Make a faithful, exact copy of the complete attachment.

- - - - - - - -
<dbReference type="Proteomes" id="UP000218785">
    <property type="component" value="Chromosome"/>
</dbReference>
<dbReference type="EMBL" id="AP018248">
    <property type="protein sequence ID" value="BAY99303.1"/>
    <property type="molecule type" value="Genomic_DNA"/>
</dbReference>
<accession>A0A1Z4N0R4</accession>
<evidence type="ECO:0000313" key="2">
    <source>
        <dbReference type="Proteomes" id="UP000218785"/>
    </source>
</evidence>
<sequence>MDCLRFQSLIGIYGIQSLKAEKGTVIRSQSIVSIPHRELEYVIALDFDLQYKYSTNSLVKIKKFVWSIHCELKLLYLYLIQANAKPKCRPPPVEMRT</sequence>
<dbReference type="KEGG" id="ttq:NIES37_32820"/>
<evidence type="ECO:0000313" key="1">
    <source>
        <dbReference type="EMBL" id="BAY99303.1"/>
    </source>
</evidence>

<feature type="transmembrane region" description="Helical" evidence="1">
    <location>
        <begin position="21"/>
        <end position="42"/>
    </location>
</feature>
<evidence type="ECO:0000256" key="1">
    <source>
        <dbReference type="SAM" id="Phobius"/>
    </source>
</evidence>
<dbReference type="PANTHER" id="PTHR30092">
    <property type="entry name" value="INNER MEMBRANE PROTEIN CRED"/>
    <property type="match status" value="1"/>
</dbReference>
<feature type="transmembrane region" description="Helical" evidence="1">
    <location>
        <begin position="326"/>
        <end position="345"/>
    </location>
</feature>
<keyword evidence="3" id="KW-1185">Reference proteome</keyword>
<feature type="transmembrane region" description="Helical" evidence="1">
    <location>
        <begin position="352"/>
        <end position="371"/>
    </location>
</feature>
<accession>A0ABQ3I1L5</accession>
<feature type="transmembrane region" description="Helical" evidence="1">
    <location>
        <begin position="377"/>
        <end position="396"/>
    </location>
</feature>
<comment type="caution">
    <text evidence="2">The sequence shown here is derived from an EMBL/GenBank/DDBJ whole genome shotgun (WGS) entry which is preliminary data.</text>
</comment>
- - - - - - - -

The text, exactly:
<dbReference type="Proteomes" id="UP000218785">
    <property type="component" value="Chromosome"/>
</dbReference>
<dbReference type="EMBL" id="AP018248">
    <property type="protein sequence ID" value="BAY99303.1"/>
    <property type="molecule type" value="Genomic_DNA"/>
</dbReference>
<accession>A0A1Z4N0R4</accession>
<evidence type="ECO:0000313" key="2">
    <source>
        <dbReference type="Proteomes" id="UP000218785"/>
    </source>
</evidence>
<sequence>MDCLRFQSLIGIYGIQSLKAEKGTVIRSQSIVSIPHRELEYVIALDFDLQYKYSTNSLVKIKKFVWSIHCELKLLYLYLIQANAKPKCRPPPVEMRT</sequence>
<dbReference type="KEGG" id="ttq:NIES37_32820"/>
<evidence type="ECO:0000313" key="1">
    <source>
        <dbReference type="EMBL" id="BAY99303.1"/>
    </source>
</evidence>

<feature type="transmembrane region" description="Helical" evidence="1">
    <location>
        <begin position="21"/>
        <end position="42"/>
    </location>
</feature>
<evidence type="ECO:0000256" key="1">
    <source>
        <dbReference type="SAM" id="Phobius"/>
    </source>
</evidence>
<dbReference type="PANTHER" id="PTHR30092">
    <property type="entry name" value="INNER MEMBRANE PROTEIN CRED"/>
    <property type="match status" value="1"/>
</dbReference>
<feature type="transmembrane region" description="Helical" evidence="1">
    <location>
        <begin position="326"/>
        <end position="345"/>
    </location>
</feature>
<keyword evidence="3" id="KW-1185">Reference proteome</keyword>
<feature type="transmembrane region" description="Helical" evidence="1">
    <location>
        <begin position="352"/>
        <end position="371"/>
    </location>
</feature>
<accession>A0ABQ3I1L5</accession>
<feature type="transmembrane region" description="Helical" evidence="1">
    <location>
        <begin position="377"/>
        <end position="396"/>
    </location>
</feature>
<comment type="caution">
    <text evidence="2">The sequence shown here is derived from an EMBL/GenBank/DDBJ whole genome shotgun (WGS) entry which is preliminary data.</text>
</comment>